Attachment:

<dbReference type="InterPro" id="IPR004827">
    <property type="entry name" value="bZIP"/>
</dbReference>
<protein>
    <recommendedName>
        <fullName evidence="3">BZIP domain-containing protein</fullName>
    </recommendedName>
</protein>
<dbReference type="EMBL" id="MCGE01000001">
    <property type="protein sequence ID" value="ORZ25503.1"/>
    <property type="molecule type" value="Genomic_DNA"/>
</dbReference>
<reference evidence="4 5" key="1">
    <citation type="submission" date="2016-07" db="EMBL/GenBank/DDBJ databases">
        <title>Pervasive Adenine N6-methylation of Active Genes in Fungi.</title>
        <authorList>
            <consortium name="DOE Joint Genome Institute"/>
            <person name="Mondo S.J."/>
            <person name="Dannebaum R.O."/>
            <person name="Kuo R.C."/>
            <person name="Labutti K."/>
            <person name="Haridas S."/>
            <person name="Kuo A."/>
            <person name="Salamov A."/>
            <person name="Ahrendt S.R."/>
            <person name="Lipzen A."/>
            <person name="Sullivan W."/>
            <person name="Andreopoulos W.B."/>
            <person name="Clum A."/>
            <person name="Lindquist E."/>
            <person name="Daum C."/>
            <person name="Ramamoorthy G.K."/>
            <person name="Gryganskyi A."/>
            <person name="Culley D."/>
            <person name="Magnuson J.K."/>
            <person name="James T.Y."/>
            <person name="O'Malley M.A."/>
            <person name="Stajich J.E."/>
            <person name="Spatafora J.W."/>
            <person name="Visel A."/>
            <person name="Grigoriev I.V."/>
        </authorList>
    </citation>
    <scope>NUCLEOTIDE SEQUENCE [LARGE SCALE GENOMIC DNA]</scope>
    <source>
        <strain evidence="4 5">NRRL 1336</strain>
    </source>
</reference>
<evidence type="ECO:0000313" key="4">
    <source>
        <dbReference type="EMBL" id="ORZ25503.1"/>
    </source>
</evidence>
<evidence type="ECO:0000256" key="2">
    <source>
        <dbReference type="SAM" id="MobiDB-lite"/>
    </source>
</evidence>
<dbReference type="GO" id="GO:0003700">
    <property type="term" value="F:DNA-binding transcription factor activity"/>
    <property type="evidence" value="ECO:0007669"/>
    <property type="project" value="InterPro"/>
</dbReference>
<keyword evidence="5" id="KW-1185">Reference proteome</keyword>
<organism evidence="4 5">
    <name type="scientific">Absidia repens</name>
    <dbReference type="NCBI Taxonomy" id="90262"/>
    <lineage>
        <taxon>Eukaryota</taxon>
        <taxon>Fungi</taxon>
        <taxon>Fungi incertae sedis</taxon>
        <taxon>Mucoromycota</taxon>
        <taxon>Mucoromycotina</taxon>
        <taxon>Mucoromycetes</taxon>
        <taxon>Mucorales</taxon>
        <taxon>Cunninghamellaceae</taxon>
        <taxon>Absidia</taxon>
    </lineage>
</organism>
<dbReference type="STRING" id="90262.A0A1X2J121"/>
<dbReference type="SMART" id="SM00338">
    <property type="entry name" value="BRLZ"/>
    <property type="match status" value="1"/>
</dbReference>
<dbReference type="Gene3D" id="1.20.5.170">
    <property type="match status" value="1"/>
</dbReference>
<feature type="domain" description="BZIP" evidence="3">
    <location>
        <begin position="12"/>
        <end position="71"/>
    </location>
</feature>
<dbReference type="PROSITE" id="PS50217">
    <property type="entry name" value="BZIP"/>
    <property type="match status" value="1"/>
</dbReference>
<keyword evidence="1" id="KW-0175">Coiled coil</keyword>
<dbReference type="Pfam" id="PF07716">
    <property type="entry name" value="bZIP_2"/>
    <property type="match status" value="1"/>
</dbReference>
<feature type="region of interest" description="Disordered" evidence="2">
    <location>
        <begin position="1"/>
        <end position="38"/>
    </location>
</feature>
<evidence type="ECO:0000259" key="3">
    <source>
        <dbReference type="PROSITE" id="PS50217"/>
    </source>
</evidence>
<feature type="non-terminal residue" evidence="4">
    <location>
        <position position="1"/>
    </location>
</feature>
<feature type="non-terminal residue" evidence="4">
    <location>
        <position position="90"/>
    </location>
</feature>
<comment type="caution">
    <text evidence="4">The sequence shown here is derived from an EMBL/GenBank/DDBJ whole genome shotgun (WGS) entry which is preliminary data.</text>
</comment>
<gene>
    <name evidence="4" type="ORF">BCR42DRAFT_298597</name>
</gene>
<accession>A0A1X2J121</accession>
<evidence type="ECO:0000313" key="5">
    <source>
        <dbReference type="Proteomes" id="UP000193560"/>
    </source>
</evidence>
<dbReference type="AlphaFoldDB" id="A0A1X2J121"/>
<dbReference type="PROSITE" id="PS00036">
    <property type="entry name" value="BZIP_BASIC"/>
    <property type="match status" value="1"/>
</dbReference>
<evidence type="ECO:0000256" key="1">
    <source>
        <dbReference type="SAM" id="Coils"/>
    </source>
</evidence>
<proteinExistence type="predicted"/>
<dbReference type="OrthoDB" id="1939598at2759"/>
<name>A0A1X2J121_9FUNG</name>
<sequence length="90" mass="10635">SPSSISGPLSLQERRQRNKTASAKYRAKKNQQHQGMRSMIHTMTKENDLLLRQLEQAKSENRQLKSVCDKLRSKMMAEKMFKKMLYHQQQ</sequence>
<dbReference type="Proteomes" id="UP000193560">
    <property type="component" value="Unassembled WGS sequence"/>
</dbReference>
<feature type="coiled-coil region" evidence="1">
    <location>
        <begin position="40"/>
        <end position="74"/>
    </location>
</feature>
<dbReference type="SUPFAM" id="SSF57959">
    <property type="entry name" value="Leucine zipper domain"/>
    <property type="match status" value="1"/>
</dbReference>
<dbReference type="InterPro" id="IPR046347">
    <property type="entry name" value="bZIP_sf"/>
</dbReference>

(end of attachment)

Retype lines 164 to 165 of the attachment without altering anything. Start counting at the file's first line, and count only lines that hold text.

    <property type="entry name" value="bZIP_sf"/>
</dbReference>